January 05, 2014
2014: Forge an Alternative Trajectory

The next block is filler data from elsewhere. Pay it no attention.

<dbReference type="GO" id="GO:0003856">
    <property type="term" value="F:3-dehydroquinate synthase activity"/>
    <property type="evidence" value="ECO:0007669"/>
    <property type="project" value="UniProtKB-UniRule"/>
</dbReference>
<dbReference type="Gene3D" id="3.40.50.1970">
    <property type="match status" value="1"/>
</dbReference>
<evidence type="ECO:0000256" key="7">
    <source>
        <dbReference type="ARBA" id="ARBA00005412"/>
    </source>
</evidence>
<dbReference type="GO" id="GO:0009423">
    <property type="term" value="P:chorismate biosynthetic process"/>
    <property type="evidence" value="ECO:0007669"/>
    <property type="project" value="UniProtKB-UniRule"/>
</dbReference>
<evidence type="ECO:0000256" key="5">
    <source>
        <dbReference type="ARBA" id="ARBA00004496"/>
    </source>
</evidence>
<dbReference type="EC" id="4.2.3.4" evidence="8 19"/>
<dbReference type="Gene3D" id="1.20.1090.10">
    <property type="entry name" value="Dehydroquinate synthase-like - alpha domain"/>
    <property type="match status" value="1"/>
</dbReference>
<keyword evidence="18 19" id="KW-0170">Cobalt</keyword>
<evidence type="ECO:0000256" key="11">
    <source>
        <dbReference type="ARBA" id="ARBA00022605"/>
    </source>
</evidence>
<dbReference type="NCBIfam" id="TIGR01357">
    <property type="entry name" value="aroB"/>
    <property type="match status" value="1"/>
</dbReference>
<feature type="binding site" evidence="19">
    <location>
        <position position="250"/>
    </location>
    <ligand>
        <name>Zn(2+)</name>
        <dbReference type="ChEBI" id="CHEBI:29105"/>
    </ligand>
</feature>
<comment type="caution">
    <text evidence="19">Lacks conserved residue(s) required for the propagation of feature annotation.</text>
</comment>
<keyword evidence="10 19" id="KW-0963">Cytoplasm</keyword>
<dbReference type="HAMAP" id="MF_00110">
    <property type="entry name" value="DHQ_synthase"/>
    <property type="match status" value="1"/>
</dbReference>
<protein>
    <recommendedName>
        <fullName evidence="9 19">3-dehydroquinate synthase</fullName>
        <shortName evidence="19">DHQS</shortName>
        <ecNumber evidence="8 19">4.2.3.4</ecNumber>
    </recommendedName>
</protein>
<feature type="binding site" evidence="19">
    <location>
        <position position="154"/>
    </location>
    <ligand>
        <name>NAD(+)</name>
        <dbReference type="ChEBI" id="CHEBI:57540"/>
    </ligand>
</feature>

People’s Democracy wishes its readers a very happy new year as we move into 2014.Such greetings are usually accompanied by the hopes that the new year will turn out to be better than what we all had to go through in 2013. We have often in these columns invoked Lord Tennyson’s famous line “Ringing out the old, ringing in the new.” Such hopes continue to remain and “the new,” we expect, will be for the better. Experience, however, teaches us that life is, more often than not, a continuum. This notwithstanding, indeed, some seminal achievements have been consigned to history in 2013 like the iconic Telegram and the canned film reel, with Bollywood announcing that its latest offering Dhoom 3 was released entirely in the digital format. No longer will we see the sheer poetry of Sachin Tendulkar’s batting in Test Cricket. There are many such developments that would merit a listing in such a category. We shall, however, leave this task to the chroniclers of history. 2013 is ending with the AAP forming the government in Delhi. We congratulate them and wish them all success. However, the government has begun to start working in 2014. Indian democracy has had many other instances when a new born party swept the elections like the Telugu Desam Party under N T Rama Rao. The continuation and sustainability of such parties have crucially depended on the policies and programmes that they have pursued. So shall be the case with the AAP government in Delhi. Hopefully, 2014 will see the articulation of the AAP’s policies and programmes with regard to the neo-liberal economic reforms that continue to heap miseries on the people and communalism that grievously threatens the very secular democratic foundations of modern India. At another level, the economic hardships imposed on the vast majority of our people during 2013 threatened to intensify in 2014 unless, of course, there is a radical shift in the policy trajectory in the country. The year begins when the negative impact of another round of administrative fuel price hikes will be felt by the people. By now it has become common place to attribute the growing economic burdens on the people to the global crisis. The global economic crisis, however, appears all set to continue. Notwithstanding the fits and burst of hopes and recovery in 2013, world economy continued to falter and stagger. India, which withstood the devastating impact of the 2008 global financial meltdown, has now become vulnerable and is buckling down under this impact. This can only be reversed if the unbridled economic reforms that place Indian resources and markets at the disposal of profit maximization to foreign and domestic capital are reversed and our own resources are marshalled for our domestic economic growth and improved welfare of our people. However, people perceive little difference between the Congress and the BJP as far as the economic policies or corruption is particularly concerned. That there is little difference between the two is confirmed by parliamentary experience. Often, on issues of corruption like the 2G spectrum or the coal block allocation scams, in-depth discussion was disrupted lest skeletons stumble out of the previous Vajpayee-led NDA government’s cupboards as well. This led to credible allegations of ‘match-fixing.’ On the score of neo-liberal economic policies, whether on measures like permitting FDI in pension funds jeopardising the economic security of crores of employees or undoing bank nationalisation through privatisation and permitting foreign financial institution’s unfettered entry thus making India vulnerable to international financial speculation, the Congress and BJP were on the same side. 2014 provides an opportunity for such a shift in the policy trajectory in the country. The forthcoming general elections must serve as the opportunity to bring about such a change not merely in the ruling party but in terms of alternative policies. The Indian people, if they want to change the situation for the better, will have to use this opportunity provided by the general elections to bring about a political alternative that is capable of implementing alternative policies. An alternative policy trajectory that ensures universal rights and not entitlements (smacking of charity) to food security; free health care; universal free education; right to employment or adequate unemployment allowance; and universal schemes for the care of the elderly and differently abled, at least, must form the core of such an alternative. This trajectory is preferable not only in humanitarian terms but makes eminent economic sense as well. By thus empowering the people, their purchasing power will substantially increase generating the much-needed additional aggregate domestic demand which, in turn, will provide the impetus for manufacturing growth and, hence, employment. This would set in chain a motion of sustainable and more equitable growth trajectory. That there are resources to sustain such a strategy is obvious if the humongous corruption scams are prevented and the massive tax concessions to the rich are instead used for public investments to build our much needed infrastructure generating substantial new employment. What the country needs is a political alternative that can put in place such an alternative policy trajectory. Thus what we need is not merely an electoral alternative but a policy alternative. India awaits such a Left, democratic and secular alternative in 2014. Greeting this New Year means that we strengthen the people’s struggles powerfully enough to ensure that such an alternative is put in place in 2014 following the general elections. Best wishes once again for a year ahead that shall resonate in history as one where powerful people’s movements and struggles succeed in changing the policy trajectory in our country while, at the same time, resoundingly defeating the communal forces and, thus, safeguarding our secular-democratic foundations. This is the essential pre-requisite to create a better India and a better quality of life for our people. (January 02, 2014)